Frozen Conflicts Unfreezing

by Kenneth Anderson

Like many OJ readers, I’ve been watching with shock and dismay as the situation unfolds in Georgia – unsure what exactly to say about policy and US policy in particular.  I mean, it’s easy to agree with both the Obama and McCain campaign reactions (I paraphrase) … ‘Russian invasions are bad’ (Obama) and ‘Put the tanks in reverse, Putin’ (McCain) – but that’s not policy, it’s a (very) small step toward actual policy. The situation appears to worsen as the hours pass.  It seems to have gone from the natural breaking point, for Russia, in driving the Georgian army from South Ossetia and Abkhazia, apparently to something – hard to say with certainty at this point, but apparently – wildly, frighteningly more aggressive from the standpoint of international law and policy, toppling the government in Georgia and seeing it replaced with something more to Moscow’s liking.

I was in Georgia, South Ossetia, and Abkhazia in the early 1990s when these conflicts got going in the process of the breakup of the Soviet Union and the independence of Georgia.  I was covering these conflicts for the Human Rights Watch Arms Division, which meant a focus on violations of the laws of war in the conflicts and looking at where the weapons used in the violations came from – not that the last question was all that hard to answer in this case.  So, I was in Georgia in 1993; after the civil war that messed up Tbilisi very badly, as the South Ossetia conflict had quieted down, but Abkhazia was in full swing. The Georgian army today is pretty well professionalized, disciplined, and trained, in large part by the US (although obviously not large enough to take on the Russian military), although that is disputed by Moscow, which claims criminal acts in the Georgian military incursion.  But discipline was not the case in the multiple civil wars that were in large part the genesis of the war on-going now.  

In this post, I’m not going to discuss current policy, but instead talk about what I saw in these conflicts as I watched them unfold back then.  Maybe there’s something to understanding the on the ground circumstances of those conflicts fifteen years ago that is relevant now.  Or maybe not.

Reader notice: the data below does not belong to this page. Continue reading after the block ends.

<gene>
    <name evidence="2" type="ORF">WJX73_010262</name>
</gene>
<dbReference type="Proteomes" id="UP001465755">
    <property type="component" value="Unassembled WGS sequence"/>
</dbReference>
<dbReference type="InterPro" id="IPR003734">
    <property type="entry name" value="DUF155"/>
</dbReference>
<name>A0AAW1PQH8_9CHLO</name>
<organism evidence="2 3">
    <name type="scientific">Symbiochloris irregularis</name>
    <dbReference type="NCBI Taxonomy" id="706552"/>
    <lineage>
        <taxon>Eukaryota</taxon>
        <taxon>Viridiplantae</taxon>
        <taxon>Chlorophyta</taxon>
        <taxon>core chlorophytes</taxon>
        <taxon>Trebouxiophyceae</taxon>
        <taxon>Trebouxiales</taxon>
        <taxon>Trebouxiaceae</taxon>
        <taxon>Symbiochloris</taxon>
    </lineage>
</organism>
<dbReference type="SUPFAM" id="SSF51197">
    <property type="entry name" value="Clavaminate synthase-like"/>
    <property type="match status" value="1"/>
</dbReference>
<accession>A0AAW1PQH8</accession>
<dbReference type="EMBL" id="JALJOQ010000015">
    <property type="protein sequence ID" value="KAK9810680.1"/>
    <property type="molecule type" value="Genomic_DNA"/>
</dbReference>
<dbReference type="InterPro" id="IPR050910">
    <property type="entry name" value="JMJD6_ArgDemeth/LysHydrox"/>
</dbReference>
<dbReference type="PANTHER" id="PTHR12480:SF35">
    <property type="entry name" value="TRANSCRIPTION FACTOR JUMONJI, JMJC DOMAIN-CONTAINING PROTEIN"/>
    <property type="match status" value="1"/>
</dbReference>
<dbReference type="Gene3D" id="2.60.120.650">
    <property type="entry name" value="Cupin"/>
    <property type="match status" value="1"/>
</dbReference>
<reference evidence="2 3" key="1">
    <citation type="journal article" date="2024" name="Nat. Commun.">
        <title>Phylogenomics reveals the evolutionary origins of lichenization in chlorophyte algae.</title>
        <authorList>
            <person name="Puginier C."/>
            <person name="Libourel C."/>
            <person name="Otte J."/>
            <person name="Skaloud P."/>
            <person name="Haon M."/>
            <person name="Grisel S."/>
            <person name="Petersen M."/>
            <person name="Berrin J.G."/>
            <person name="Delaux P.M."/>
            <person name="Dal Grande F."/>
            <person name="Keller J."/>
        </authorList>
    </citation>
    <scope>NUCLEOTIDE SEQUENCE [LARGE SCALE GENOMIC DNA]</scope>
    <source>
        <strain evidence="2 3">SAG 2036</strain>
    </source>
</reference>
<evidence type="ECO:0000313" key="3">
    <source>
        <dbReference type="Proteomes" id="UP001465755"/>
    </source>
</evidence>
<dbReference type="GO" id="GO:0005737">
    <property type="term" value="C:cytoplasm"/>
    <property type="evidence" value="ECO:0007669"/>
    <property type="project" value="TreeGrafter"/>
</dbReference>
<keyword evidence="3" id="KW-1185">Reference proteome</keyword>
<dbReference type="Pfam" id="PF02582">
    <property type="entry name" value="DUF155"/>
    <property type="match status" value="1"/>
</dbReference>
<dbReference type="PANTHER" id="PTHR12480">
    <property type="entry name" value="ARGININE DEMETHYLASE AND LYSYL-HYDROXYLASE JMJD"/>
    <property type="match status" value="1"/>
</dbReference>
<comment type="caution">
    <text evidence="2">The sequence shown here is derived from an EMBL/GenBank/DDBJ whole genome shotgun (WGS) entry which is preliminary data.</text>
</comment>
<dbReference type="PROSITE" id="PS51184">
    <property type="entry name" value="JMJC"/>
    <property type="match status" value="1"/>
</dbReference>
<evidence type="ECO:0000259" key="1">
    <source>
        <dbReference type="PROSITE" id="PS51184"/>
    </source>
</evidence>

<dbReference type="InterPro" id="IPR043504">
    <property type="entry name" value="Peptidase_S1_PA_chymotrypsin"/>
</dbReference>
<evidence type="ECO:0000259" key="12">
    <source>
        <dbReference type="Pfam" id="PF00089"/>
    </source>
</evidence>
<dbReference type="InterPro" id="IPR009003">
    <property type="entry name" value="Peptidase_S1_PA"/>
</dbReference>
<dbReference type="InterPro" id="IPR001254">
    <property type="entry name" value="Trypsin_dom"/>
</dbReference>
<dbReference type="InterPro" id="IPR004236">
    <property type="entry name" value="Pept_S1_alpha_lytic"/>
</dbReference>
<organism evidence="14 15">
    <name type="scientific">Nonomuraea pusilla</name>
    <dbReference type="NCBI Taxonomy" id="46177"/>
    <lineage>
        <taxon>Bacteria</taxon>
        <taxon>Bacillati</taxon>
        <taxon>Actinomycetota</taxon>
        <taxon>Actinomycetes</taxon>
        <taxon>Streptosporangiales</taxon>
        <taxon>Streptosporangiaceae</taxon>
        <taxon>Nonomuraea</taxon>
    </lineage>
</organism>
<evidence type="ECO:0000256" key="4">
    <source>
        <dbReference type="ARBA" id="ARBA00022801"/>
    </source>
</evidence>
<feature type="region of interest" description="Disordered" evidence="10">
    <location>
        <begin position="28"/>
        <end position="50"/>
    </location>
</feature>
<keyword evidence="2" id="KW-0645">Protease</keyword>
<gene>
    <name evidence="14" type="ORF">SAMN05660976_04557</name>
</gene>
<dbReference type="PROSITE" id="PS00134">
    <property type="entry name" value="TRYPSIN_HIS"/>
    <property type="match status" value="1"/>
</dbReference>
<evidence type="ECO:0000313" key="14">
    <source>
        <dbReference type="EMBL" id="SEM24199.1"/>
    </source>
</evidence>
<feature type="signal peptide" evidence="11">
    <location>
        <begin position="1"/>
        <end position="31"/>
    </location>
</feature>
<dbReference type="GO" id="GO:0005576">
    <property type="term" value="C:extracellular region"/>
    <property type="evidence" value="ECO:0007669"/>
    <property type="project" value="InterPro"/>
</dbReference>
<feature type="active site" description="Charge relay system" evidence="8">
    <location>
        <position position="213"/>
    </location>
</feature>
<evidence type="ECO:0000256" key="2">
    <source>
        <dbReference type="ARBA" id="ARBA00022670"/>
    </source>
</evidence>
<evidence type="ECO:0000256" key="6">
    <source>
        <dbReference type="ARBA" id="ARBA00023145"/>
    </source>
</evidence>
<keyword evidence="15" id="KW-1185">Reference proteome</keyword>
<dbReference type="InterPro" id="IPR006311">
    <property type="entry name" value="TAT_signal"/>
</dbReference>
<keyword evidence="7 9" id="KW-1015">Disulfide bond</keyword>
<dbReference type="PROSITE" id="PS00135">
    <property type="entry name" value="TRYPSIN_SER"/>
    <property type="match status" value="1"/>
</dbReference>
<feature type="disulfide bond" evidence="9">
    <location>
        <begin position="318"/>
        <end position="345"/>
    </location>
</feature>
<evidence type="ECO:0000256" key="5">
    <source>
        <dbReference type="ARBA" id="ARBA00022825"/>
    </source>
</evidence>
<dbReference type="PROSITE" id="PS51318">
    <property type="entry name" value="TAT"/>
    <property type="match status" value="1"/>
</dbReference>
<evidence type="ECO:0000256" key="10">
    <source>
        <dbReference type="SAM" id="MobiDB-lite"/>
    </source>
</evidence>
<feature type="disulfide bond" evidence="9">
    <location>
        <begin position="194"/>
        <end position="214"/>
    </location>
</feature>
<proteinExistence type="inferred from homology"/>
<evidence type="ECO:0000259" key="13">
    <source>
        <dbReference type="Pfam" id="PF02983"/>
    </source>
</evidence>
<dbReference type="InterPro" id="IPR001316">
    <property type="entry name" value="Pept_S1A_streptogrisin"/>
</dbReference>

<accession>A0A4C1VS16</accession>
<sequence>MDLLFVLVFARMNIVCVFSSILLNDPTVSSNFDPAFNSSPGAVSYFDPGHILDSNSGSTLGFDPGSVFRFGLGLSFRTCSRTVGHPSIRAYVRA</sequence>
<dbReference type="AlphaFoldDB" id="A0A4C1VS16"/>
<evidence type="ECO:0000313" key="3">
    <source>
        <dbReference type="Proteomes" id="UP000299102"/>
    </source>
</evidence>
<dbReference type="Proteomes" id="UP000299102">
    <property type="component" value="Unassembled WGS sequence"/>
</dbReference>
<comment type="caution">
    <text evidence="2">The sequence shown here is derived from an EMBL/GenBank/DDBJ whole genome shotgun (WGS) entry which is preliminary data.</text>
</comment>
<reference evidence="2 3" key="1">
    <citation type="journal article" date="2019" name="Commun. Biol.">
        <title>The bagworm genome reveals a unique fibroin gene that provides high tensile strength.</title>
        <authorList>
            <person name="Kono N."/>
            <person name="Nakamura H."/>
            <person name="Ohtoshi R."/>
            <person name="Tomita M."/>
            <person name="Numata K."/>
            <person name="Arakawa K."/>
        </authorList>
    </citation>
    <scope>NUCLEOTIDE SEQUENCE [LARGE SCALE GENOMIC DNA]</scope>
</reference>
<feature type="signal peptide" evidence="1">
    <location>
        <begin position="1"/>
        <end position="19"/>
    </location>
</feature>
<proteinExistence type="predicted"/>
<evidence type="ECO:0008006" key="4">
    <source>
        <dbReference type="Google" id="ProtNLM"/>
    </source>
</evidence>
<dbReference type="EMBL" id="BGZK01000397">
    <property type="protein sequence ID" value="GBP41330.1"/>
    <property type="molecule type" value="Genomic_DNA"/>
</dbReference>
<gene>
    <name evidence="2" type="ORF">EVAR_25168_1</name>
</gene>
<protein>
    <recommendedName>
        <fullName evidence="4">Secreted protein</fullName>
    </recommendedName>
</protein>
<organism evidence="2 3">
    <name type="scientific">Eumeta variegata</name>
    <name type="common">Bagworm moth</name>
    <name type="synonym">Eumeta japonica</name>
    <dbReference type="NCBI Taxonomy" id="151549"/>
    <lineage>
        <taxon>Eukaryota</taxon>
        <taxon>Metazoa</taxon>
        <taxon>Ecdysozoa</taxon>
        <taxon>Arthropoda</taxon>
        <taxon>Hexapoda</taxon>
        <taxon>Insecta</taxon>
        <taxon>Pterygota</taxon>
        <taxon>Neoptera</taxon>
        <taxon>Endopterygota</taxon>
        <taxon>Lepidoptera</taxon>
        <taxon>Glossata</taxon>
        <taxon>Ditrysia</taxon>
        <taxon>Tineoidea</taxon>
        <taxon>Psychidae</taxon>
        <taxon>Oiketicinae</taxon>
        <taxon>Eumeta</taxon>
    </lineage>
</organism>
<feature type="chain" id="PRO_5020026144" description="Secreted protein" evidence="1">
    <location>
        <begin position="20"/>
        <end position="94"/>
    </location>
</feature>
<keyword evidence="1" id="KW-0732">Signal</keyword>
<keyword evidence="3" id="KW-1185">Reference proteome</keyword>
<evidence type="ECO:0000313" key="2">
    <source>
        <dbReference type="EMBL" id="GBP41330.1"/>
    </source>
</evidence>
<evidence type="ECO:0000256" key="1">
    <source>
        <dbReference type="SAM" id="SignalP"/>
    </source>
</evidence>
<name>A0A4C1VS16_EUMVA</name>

The War in Georgia: Issues of Escalation and Justification

by Chris Borgen

This is a follow-up to my previous post concerning the legal issues of the conflict in Georgia with some more about the current military and diplomatic situations (and the resultant legal concerns).

The fighting is moving beyond South Ossetia and into other parts of Georgia, such as the port city of Poti…

International Law, Power Politics, and Russian Intervention in Georgia

by Chris Borgen

Russia’s intervention in Georgia is the latest, and most obvious, example of the peculiar role that Russia plays in the various so-called frozen conflicts in former republics of the USSR.  As international security expert Dov Lynch has put it, Russia can be thought of as a “mediator-cum-supporter-cum-combatant.”  Why has Russia undertaken such a foreign policy in Georgia and what, if anything, does international law have to say about the situation?…

Frozen Conflict Becomes Hot War: Russia Invades Georgia

by Chris Borgen

The frozen conflict over the Georgian separatist region South Ossetia has become a shooting war. Russia’s invasion of Georgia brings to a head many issues that have been floating around, ranging from arguments over NATO’s invasion of Kosovo to the proper understanding of self-determination to the role of Russia in the other so-called “frozen conflicts” in the former Soviet Union…

Fine Hiking (Never Mind the Troop Movements)

by Chris Borgen

Europe’s Newest State (?)

by Chris Borgen

by Chris Borgen

Vive la Différence?: The EU, the US, Russia, and Competing Conceptions of International Law

by Chris Borgen

Secession by Referendum?

by Chris Borgen

Tricky, Tricky, Transnistria

by Chris Borgen

Assessing the Legal Issues of the Moldovan Separatist Conflict

by Chris Borgen

President Bush Notes Transnistrian Conflict

by Chris Borgen